(Laughter and loud applause, and rapping for order by the policeman.)
The Court— I shall ask the pastors’ association from now on to name the man who is to conduct prayer. I shall have no voice, make no suggestions as to who they name, but I will invite the men named by the association to conduct the prayer each morning.
Now, I have an announcement to make.
Mr. Hayes— May I ask your honor if this is a decision on my motion?
The Court— Yes, sir.
Mr. Hayes— So that I may except, so that I may save the record.
Mr. Neal— Your honor knows that the men your honor refers this motion to, are not among the class of men that signed the petition.
The Court— I see by the press one minister has resigned his post recently because Dr. Potter was not allowed to preach in his church and I take it he is in sympathy with Dr. Potter and his doctrine, the others are perhaps fundamentalists, I don’t know.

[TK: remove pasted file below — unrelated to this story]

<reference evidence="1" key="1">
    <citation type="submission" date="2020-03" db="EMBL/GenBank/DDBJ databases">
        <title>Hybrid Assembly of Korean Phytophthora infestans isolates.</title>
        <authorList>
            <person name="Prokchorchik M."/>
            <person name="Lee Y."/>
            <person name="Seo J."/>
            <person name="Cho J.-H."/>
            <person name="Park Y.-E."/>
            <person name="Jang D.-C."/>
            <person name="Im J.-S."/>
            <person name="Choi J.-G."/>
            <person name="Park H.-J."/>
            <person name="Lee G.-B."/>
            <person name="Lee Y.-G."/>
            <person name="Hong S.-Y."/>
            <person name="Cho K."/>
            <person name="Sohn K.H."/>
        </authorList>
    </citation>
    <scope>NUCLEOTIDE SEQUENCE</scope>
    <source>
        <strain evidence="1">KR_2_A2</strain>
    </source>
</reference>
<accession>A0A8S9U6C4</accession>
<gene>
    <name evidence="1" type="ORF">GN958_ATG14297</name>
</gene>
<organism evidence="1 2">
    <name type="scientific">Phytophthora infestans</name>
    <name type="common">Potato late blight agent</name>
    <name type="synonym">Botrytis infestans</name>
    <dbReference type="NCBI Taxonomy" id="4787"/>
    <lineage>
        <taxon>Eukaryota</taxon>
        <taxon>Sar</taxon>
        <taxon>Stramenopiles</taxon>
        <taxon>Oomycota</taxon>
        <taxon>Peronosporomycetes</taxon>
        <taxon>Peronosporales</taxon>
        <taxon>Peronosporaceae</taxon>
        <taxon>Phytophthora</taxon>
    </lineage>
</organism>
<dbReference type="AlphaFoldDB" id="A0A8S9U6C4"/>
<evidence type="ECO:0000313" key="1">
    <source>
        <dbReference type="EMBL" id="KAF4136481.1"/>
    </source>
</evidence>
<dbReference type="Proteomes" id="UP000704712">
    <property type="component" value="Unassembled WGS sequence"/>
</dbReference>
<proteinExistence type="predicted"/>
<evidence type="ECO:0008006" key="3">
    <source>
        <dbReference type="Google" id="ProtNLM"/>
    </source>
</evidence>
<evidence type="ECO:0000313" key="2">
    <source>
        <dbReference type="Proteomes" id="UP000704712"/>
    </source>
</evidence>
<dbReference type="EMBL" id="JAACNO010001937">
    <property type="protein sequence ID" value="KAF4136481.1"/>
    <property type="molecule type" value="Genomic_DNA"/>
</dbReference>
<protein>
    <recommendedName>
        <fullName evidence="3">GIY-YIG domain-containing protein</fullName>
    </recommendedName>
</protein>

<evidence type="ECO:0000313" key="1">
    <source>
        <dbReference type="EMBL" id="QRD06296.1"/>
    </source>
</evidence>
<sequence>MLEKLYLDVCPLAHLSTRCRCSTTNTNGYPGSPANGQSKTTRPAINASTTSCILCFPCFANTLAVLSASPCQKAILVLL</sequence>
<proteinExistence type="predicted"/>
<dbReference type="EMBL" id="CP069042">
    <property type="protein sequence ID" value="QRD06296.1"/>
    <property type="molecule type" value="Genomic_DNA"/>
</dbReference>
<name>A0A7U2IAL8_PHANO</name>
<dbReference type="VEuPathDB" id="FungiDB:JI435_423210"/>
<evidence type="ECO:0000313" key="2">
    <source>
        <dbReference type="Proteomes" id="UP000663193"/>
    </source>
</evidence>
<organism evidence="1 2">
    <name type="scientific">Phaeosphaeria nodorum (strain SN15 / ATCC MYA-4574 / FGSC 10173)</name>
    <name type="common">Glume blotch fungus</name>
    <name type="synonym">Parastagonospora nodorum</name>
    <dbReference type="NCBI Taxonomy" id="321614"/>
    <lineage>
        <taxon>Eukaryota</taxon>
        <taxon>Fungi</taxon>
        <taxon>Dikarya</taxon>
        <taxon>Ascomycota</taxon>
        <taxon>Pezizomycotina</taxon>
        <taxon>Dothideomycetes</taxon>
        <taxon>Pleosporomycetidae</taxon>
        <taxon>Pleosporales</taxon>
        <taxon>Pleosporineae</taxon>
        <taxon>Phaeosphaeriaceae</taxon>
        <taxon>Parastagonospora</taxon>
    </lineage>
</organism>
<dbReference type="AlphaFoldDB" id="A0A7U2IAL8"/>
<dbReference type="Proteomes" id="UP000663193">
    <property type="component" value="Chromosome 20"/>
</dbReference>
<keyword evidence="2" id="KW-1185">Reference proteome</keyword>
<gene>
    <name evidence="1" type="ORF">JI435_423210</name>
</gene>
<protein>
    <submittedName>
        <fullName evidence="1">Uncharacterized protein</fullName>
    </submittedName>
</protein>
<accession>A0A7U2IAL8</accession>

Now, I have a very serious matter to speak of, I dictated my opinion in this case, which is lengthy. I have been about some four hours in the preparation of the opinion. I gave it to the court stenographer, a reputable court stenographer in secret, with the instruction that no living person know anything as to the conclusions I had reached until I had begun to read my opinion from the bench. I have not intimated to any living soul what my opinion was, except to the stenographer who took the decision.